My mother didn't notice that I didn't come home from school, even when my brother and sister showed up without me.
She finally came and picked me up at 5:38 PM.
I graduated from the sixth grade at the top of my class. It's summer vacation and I'm buying my first two piece bathing suit. I'd only just been allowed to shave my legs for the first time because all my friends were doing it and I didn't want to be the lone sasquatch at the lake. I felt like such a grown up because my Mom is letting me do this. She tells me I'll be a woman soon, and pride swells in my sunken chest.
We went to Wal-Mart to try on swimsuits. I found a gorgeous one that I fell in love with. It was peach, and my Mother was always telling me how that is her favorite color on me. I tried it on proudly, while secretly panicking at the lack of fabric compared to my old one. My mother checked it out, and laughed. She slaps my inner thighs and says, "Way to go sweetheart, only twelve and those thighs are already touching. We're going to have to put you on a diet, you're getting to be morbidly obese."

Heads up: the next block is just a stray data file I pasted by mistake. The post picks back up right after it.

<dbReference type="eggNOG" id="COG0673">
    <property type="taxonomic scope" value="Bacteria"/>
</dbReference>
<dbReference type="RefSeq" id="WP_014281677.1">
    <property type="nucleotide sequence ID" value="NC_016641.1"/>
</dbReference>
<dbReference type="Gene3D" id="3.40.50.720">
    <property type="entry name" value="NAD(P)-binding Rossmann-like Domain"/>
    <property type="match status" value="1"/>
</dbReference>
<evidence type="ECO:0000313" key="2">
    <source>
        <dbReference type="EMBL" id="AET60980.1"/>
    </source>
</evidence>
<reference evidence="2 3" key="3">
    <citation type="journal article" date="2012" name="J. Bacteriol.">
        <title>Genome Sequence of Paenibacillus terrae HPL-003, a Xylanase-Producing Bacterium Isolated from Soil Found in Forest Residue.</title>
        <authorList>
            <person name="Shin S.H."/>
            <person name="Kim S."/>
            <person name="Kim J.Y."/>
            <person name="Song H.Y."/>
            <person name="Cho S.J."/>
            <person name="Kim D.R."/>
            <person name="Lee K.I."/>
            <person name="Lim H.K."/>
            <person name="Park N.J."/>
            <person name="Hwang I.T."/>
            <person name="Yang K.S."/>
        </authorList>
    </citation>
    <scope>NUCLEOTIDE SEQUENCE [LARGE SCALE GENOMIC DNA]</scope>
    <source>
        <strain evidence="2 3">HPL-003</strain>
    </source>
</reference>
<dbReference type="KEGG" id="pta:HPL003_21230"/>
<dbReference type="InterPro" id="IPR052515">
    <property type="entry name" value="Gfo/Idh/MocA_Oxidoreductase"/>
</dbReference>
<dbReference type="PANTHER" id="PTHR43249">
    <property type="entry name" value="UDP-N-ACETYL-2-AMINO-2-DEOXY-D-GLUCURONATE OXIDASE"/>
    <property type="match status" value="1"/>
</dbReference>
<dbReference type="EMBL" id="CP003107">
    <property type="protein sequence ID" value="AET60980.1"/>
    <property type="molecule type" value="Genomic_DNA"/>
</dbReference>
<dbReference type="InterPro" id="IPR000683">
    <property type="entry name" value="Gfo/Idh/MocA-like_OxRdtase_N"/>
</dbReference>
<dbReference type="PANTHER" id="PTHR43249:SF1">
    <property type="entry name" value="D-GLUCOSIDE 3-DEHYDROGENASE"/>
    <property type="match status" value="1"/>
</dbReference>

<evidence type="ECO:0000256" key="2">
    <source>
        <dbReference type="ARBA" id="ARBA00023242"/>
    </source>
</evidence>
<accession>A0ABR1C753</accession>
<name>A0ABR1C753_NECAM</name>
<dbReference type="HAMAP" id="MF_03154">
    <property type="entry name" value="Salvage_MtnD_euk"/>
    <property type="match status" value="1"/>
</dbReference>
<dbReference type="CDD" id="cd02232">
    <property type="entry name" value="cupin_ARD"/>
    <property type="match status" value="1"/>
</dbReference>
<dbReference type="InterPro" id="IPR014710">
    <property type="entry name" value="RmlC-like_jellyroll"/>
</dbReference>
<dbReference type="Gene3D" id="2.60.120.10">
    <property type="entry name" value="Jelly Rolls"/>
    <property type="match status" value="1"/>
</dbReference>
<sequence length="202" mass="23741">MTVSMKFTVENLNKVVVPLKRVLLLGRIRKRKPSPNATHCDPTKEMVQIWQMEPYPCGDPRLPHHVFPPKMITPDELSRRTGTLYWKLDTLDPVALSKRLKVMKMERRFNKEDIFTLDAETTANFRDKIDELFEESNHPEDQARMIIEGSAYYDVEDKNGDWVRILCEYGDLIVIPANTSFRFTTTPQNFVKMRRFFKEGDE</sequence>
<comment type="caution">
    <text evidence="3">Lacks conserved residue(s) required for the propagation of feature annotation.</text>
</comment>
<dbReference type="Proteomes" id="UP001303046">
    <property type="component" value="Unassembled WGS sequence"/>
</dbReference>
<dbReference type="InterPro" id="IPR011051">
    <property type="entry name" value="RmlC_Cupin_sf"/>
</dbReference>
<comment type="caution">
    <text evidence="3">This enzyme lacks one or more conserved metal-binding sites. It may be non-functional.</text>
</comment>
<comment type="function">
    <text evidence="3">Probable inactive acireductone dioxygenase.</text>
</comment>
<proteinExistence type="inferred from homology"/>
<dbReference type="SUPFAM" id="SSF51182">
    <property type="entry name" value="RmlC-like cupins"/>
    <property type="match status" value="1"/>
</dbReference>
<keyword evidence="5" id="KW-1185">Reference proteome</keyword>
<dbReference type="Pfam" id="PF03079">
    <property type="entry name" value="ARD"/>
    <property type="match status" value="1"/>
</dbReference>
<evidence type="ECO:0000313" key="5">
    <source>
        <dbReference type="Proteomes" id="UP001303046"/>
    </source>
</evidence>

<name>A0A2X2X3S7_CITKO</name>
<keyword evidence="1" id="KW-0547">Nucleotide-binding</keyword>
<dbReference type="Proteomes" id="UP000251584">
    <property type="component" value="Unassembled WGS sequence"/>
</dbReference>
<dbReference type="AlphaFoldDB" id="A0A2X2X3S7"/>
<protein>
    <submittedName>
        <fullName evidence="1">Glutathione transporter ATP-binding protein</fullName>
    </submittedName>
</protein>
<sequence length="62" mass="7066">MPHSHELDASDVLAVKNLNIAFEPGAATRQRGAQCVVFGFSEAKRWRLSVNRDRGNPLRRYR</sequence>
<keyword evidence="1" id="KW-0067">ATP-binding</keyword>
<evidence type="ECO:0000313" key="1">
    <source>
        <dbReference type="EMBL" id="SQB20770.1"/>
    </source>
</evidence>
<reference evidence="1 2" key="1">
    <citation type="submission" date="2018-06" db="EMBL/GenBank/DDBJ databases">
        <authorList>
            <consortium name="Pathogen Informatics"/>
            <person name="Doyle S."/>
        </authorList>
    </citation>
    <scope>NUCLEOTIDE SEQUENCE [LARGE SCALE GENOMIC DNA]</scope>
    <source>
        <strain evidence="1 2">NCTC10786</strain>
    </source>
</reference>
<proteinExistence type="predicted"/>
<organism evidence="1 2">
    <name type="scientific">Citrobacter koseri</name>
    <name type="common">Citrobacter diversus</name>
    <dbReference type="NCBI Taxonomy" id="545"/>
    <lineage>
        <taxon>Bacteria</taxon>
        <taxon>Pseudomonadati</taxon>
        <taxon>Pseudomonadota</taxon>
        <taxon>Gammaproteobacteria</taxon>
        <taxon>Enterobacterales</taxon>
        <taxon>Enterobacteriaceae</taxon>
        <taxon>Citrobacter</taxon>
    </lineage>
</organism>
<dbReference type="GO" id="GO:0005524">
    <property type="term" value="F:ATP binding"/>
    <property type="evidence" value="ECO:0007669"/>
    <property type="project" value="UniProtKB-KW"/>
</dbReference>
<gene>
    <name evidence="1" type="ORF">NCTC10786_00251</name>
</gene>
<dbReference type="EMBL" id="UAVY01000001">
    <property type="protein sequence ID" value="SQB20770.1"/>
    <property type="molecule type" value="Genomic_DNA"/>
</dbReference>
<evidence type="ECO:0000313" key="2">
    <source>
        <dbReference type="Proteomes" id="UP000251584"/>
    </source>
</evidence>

I refused to try on any more swimsuits; I didn't swim for two years out of shame.
I have spent the thirteen years since hiding behind shorts and tank tops when I go to the lake.
At thirteen, there was a big party happening on my sister's birthday. I had been picked up every day all year, but that day no one showed up. I called the house number from the payphone in front of the school, but it had been disconnected. They had changed it that day while I was at school, but I didn't have the new number yet. Every teacher stopped and asked if I needed a ride home. I told them very confidently that I was all set, my parents were just running late. After all, the party started at seven - they were probably just running last minute errands.
My parents didn't show up until 8:40 p.m., five hours after I got out of school.
It was October in the mountains, it had been raining all day.
I was sick for over a month and missed school because I was hospitalized.